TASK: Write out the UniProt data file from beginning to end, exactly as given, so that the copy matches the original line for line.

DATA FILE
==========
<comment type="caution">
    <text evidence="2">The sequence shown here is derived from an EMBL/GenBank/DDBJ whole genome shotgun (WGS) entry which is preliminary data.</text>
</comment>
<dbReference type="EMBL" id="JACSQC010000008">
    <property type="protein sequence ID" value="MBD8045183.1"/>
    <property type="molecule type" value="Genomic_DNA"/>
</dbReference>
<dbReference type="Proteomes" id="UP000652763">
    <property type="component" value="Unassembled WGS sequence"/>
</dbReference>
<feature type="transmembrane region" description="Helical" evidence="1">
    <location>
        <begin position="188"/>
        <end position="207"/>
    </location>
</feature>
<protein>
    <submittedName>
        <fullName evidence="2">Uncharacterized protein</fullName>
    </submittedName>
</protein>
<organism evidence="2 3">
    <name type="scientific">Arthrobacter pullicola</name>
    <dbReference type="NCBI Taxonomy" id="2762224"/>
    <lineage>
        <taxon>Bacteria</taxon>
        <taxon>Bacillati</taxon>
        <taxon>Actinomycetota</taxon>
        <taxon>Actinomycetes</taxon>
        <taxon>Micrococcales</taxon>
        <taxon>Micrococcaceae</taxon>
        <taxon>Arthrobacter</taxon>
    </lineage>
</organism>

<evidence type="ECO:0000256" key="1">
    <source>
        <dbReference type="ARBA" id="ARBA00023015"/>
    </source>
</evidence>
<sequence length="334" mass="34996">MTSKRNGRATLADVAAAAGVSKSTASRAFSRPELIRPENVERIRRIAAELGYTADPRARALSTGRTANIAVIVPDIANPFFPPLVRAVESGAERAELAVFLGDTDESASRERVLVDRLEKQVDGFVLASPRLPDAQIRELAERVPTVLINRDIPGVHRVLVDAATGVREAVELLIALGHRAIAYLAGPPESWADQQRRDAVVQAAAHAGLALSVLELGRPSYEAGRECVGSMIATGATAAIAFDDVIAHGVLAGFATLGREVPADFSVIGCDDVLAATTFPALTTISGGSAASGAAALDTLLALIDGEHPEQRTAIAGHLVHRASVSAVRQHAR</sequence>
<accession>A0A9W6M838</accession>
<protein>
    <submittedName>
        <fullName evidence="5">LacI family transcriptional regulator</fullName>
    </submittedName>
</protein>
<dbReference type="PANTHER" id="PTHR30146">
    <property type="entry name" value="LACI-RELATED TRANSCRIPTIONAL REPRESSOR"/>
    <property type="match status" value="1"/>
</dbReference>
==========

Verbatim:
<comment type="caution">
    <text evidence="2">The sequence shown here is derived from an EMBL/GenBank/DDBJ whole genome shotgun (WGS) entry which is preliminary data.</text>
</comment>
<dbReference type="EMBL" id="JACSQC010000008">
    <property type="protein sequence ID" value="MBD8045183.1"/>
    <property type="molecule type" value="Genomic_DNA"/>
</dbReference>
<dbReference type="Proteomes" id="UP000652763">
    <property type="component" value="Unassembled WGS sequence"/>
</dbReference>
<feature type="transmembrane region" description="Helical" evidence="1">
    <location>
        <begin position="188"/>
        <end position="207"/>
    </location>
</feature>
<protein>
    <submittedName>
        <fullName evidence="2">Uncharacterized protein</fullName>
    </submittedName>
</protein>
<organism evidence="2 3">
    <name type="scientific">Arthrobacter pullicola</name>
    <dbReference type="NCBI Taxonomy" id="2762224"/>
    <lineage>
        <taxon>Bacteria</taxon>
        <taxon>Bacillati</taxon>
        <taxon>Actinomycetota</taxon>
        <taxon>Actinomycetes</taxon>
        <taxon>Micrococcales</taxon>
        <taxon>Micrococcaceae</taxon>
        <taxon>Arthrobacter</taxon>
    </lineage>
</organism>

<evidence type="ECO:0000256" key="1">
    <source>
        <dbReference type="ARBA" id="ARBA00023015"/>
    </source>
</evidence>
<sequence length="334" mass="34996">MTSKRNGRATLADVAAAAGVSKSTASRAFSRPELIRPENVERIRRIAAELGYTADPRARALSTGRTANIAVIVPDIANPFFPPLVRAVESGAERAELAVFLGDTDESASRERVLVDRLEKQVDGFVLASPRLPDAQIRELAERVPTVLINRDIPGVHRVLVDAATGVREAVELLIALGHRAIAYLAGPPESWADQQRRDAVVQAAAHAGLALSVLELGRPSYEAGRECVGSMIATGATAAIAFDDVIAHGVLAGFATLGREVPADFSVIGCDDVLAATTFPALTTISGGSAASGAAALDTLLALIDGEHPEQRTAIAGHLVHRASVSAVRQHAR</sequence>
<accession>A0A9W6M838</accession>
<protein>
    <submittedName>
        <fullName evidence="5">LacI family transcriptional regulator</fullName>
    </submittedName>
</protein>
<dbReference type="PANTHER" id="PTHR30146">
    <property type="entry name" value="LACI-RELATED TRANSCRIPTIONAL REPRESSOR"/>
    <property type="match status" value="1"/>
</dbReference>